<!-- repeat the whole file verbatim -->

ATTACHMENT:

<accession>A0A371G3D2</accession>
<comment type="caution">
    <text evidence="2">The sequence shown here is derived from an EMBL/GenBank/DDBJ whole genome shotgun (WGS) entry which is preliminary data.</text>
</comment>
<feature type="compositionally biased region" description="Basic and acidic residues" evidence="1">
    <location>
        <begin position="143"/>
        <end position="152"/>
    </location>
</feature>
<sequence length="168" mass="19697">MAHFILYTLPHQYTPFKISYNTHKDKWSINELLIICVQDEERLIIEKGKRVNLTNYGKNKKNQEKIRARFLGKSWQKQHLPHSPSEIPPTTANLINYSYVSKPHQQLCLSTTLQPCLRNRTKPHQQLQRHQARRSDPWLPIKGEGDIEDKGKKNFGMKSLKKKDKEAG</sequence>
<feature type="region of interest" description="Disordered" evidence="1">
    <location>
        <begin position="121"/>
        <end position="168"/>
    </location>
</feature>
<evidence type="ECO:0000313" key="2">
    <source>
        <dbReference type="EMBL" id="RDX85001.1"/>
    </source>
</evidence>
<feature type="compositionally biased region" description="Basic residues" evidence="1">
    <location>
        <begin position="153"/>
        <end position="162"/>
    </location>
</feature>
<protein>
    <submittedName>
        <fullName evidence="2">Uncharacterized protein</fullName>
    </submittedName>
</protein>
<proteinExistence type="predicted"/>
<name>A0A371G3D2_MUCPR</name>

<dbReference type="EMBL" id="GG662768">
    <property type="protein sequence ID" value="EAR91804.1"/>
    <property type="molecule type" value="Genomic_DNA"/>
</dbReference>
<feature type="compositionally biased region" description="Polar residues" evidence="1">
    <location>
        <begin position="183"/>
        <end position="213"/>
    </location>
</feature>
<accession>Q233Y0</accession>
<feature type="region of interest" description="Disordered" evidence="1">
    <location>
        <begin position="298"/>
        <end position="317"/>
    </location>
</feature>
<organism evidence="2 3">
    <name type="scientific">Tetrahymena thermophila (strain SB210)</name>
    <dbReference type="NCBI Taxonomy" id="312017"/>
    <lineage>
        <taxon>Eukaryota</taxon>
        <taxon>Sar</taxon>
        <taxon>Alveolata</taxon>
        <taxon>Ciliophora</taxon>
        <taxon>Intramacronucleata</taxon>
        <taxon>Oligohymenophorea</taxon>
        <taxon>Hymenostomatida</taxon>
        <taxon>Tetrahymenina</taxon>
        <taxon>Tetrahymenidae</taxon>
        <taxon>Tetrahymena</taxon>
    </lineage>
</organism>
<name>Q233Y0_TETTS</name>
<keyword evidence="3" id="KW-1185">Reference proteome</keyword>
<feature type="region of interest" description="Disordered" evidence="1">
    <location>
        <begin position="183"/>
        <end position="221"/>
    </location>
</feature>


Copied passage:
<accession>A0A371G3D2</accession>
<comment type="caution">
    <text evidence="2">The sequence shown here is derived from an EMBL/GenBank/DDBJ whole genome shotgun (WGS) entry which is preliminary data.</text>
</comment>
<feature type="compositionally biased region" description="Basic and acidic residues" evidence="1">
    <location>
        <begin position="143"/>
        <end position="152"/>
    </location>
</feature>
<sequence length="168" mass="19697">MAHFILYTLPHQYTPFKISYNTHKDKWSINELLIICVQDEERLIIEKGKRVNLTNYGKNKKNQEKIRARFLGKSWQKQHLPHSPSEIPPTTANLINYSYVSKPHQQLCLSTTLQPCLRNRTKPHQQLQRHQARRSDPWLPIKGEGDIEDKGKKNFGMKSLKKKDKEAG</sequence>
<feature type="region of interest" description="Disordered" evidence="1">
    <location>
        <begin position="121"/>
        <end position="168"/>
    </location>
</feature>
<evidence type="ECO:0000313" key="2">
    <source>
        <dbReference type="EMBL" id="RDX85001.1"/>
    </source>
</evidence>
<feature type="compositionally biased region" description="Basic residues" evidence="1">
    <location>
        <begin position="153"/>
        <end position="162"/>
    </location>
</feature>
<protein>
    <submittedName>
        <fullName evidence="2">Uncharacterized protein</fullName>
    </submittedName>
</protein>
<proteinExistence type="predicted"/>
<name>A0A371G3D2_MUCPR</name>

<dbReference type="EMBL" id="GG662768">
    <property type="protein sequence ID" value="EAR91804.1"/>
    <property type="molecule type" value="Genomic_DNA"/>
</dbReference>
<feature type="compositionally biased region" description="Polar residues" evidence="1">
    <location>
        <begin position="183"/>
        <end position="213"/>
    </location>
</feature>
<accession>Q233Y0</accession>
<feature type="region of interest" description="Disordered" evidence="1">
    <location>
        <begin position="298"/>
        <end position="317"/>
    </location>
</feature>
<organism evidence="2 3">
    <name type="scientific">Tetrahymena thermophila (strain SB210)</name>
    <dbReference type="NCBI Taxonomy" id="312017"/>
    <lineage>
        <taxon>Eukaryota</taxon>
        <taxon>Sar</taxon>
        <taxon>Alveolata</taxon>
        <taxon>Ciliophora</taxon>
        <taxon>Intramacronucleata</taxon>
        <taxon>Oligohymenophorea</taxon>
        <taxon>Hymenostomatida</taxon>
        <taxon>Tetrahymenina</taxon>
        <taxon>Tetrahymenidae</taxon>
        <taxon>Tetrahymena</taxon>
    </lineage>
</organism>
<name>Q233Y0_TETTS</name>
<keyword evidence="3" id="KW-1185">Reference proteome</keyword>
<feature type="region of interest" description="Disordered" evidence="1">
    <location>
        <begin position="183"/>
        <end position="221"/>
    </location>
</feature>